The abysmal cruelty exhibited by two police officers who assaulted a man in detention was followed by the resolute reluctance of the authorities to file charges against the perpetrators. As officials are blaming one another for the way the case was handled, there are currently different ”versions of the truth” circulating through mainstream media and among journalistic truth-seeking fervour a past criminal record is used to shame the victim publicly. Furthemore, the hidden reality of police repression in Cyprus’ jails, detention centres and prison goes beyond the media-produced narrative of ”isolated incidents” as victims’ reports are systematically ignored and certain categories of people are vehemently targeted.
Two Cypriot police officers are currently facing charges for excessive use of force and torture following the release of incriminating footage that depicts a scene of brutal assault against a detainee. It is truly reprehensible that the ”Independent Authority of Investigating Allegations and Complaints against the Police” as well as the criminal investigator who conducted the relevant probe had initially conceded that the violent assault did not constitute a crime and refused to file charges on the grounds of torture and excessive violence. Since the video from the security cameras was posted online by the victim’s lawyer, the Attoreny General revoked the decision and decided to prosecute the torturers.
The detainee, who was initially isolated his cell, became defenceless after being pepper-sprayed and cornered by the officers. He was kicked and beaten incessantly for several minutes while he was lying on the floor. The victim was not provided with medical care after the assault and was not permitted to contact his lawyer, in an effort to conceal the incident from outsiders and avoid a medical report that could have been used against the officers in court. The police refused to hand over the video from a security camera inside the cell, which was eventually given to the victim’s lawyer, Epaminondas Korakides, after a court order was issued.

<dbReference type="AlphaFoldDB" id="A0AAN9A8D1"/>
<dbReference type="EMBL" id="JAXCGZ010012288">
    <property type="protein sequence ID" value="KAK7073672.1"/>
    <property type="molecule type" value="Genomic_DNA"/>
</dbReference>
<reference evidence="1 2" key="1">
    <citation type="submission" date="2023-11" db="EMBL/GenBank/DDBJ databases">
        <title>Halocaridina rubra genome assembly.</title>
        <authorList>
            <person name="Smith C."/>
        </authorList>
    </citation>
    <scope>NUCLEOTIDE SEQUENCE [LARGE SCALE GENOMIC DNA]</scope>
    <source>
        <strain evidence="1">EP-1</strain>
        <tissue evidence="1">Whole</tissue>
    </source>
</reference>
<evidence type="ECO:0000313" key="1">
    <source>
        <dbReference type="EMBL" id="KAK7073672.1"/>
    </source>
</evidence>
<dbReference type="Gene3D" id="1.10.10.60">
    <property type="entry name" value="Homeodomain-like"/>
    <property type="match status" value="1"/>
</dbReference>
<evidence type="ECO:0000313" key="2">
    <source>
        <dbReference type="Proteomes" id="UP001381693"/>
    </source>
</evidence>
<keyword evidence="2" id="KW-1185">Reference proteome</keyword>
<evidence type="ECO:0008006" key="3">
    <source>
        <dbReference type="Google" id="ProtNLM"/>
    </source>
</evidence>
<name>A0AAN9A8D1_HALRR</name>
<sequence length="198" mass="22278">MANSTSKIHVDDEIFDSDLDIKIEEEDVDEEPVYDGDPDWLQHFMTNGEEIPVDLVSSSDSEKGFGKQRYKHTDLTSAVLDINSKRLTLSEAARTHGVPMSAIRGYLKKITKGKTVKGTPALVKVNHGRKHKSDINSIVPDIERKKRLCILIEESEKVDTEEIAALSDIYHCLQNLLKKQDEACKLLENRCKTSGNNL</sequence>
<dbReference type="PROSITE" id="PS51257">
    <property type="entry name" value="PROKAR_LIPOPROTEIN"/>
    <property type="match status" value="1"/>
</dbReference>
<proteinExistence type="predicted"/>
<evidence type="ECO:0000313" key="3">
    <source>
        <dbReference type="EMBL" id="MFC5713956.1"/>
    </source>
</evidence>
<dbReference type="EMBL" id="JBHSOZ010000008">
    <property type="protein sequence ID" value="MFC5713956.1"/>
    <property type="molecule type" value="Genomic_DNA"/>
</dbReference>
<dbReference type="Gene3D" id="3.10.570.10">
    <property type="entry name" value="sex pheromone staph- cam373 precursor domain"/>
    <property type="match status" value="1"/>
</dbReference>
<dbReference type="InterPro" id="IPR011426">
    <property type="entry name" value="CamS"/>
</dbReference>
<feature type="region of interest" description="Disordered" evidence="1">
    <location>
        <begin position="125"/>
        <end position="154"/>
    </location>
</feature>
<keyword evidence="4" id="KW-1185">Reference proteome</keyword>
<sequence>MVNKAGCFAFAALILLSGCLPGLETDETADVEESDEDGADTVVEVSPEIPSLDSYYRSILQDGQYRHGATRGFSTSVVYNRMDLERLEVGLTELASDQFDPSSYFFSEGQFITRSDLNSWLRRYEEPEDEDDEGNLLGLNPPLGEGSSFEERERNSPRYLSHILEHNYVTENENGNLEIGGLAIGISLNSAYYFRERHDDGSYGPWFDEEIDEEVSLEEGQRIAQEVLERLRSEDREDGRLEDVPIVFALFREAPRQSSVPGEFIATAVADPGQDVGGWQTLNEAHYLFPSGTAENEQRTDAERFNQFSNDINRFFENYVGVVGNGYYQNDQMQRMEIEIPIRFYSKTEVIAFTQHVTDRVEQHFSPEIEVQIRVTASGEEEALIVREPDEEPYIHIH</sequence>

Issues are being raised regarding the integrity of the independent authority that dismissed the victim’s allegations and failed to act according to domestic legislation and international treaties. Public bodies and officials offer protection and impunity to police officers committing violent crimes and since perpetrators are never held accountable, the lives and well-being of prisoners and detainees are facing imminent danger.
According to the ”U.N. Convention against Torture and Other Cruel, Inhuman or Degrading Treatment or Punishment”, in the period between 2006-2010 128 cases of torture and ill-treatment were reported but only one ended in criminal conviction. Low conviction rate (0.78%), lack of transparency during investigation and insufficient protection to complainants are the main issues identified in a 2014 report. The report also revealed a trend in the way cases of torture are handled Cyprus: victims are usually portrayed as violent perpetrators and incidents of torture are made to look like self-defence, a tactic used by police officers to avoid prosecution. This tactic was also used in this case by mass media to slander the victim.
As police brutality is becoming part of a global social discource reinforced by campaigns seeking justice for race motivated murders committed by the police, the victim’s lawyer, Epaminondas Korakides, made an effort to raise awareness about this cruel violation of human rights that remains unnoticed by the vast majority of Cyprus denizens.
United Nations: Human rights (Cyprus)